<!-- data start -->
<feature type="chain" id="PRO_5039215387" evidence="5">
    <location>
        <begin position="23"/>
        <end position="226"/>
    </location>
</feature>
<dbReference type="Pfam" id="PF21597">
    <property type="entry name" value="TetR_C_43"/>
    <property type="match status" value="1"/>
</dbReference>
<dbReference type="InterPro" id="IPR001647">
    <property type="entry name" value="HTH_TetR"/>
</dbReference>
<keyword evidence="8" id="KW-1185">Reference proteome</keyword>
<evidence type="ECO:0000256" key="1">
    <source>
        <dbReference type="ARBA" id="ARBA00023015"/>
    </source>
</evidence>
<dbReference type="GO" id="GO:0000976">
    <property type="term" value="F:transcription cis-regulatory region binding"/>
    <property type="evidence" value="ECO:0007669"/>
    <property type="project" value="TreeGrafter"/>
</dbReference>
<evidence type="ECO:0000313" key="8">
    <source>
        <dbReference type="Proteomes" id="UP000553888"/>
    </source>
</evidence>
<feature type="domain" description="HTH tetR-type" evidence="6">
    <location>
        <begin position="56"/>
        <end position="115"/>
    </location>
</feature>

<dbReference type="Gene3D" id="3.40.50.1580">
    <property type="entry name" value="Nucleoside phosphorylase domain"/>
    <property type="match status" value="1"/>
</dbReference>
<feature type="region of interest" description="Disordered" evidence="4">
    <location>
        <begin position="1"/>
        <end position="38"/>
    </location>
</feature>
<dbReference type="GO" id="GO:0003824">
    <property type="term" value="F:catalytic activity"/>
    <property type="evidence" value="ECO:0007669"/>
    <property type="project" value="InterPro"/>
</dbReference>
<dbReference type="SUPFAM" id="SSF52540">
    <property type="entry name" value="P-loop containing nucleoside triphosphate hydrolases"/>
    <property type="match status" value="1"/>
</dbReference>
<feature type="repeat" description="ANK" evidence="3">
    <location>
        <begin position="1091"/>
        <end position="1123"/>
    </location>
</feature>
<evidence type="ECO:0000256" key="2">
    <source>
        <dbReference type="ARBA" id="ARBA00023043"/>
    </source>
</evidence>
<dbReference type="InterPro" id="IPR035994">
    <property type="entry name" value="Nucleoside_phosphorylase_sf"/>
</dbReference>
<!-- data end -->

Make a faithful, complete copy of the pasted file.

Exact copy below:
<feature type="chain" id="PRO_5039215387" evidence="5">
    <location>
        <begin position="23"/>
        <end position="226"/>
    </location>
</feature>
<dbReference type="Pfam" id="PF21597">
    <property type="entry name" value="TetR_C_43"/>
    <property type="match status" value="1"/>
</dbReference>
<dbReference type="InterPro" id="IPR001647">
    <property type="entry name" value="HTH_TetR"/>
</dbReference>
<keyword evidence="8" id="KW-1185">Reference proteome</keyword>
<evidence type="ECO:0000256" key="1">
    <source>
        <dbReference type="ARBA" id="ARBA00023015"/>
    </source>
</evidence>
<dbReference type="GO" id="GO:0000976">
    <property type="term" value="F:transcription cis-regulatory region binding"/>
    <property type="evidence" value="ECO:0007669"/>
    <property type="project" value="TreeGrafter"/>
</dbReference>
<evidence type="ECO:0000313" key="8">
    <source>
        <dbReference type="Proteomes" id="UP000553888"/>
    </source>
</evidence>
<feature type="domain" description="HTH tetR-type" evidence="6">
    <location>
        <begin position="56"/>
        <end position="115"/>
    </location>
</feature>

<dbReference type="Gene3D" id="3.40.50.1580">
    <property type="entry name" value="Nucleoside phosphorylase domain"/>
    <property type="match status" value="1"/>
</dbReference>
<feature type="region of interest" description="Disordered" evidence="4">
    <location>
        <begin position="1"/>
        <end position="38"/>
    </location>
</feature>
<dbReference type="GO" id="GO:0003824">
    <property type="term" value="F:catalytic activity"/>
    <property type="evidence" value="ECO:0007669"/>
    <property type="project" value="InterPro"/>
</dbReference>
<dbReference type="SUPFAM" id="SSF52540">
    <property type="entry name" value="P-loop containing nucleoside triphosphate hydrolases"/>
    <property type="match status" value="1"/>
</dbReference>
<feature type="repeat" description="ANK" evidence="3">
    <location>
        <begin position="1091"/>
        <end position="1123"/>
    </location>
</feature>
<evidence type="ECO:0000256" key="2">
    <source>
        <dbReference type="ARBA" id="ARBA00023043"/>
    </source>
</evidence>
<dbReference type="InterPro" id="IPR035994">
    <property type="entry name" value="Nucleoside_phosphorylase_sf"/>
</dbReference>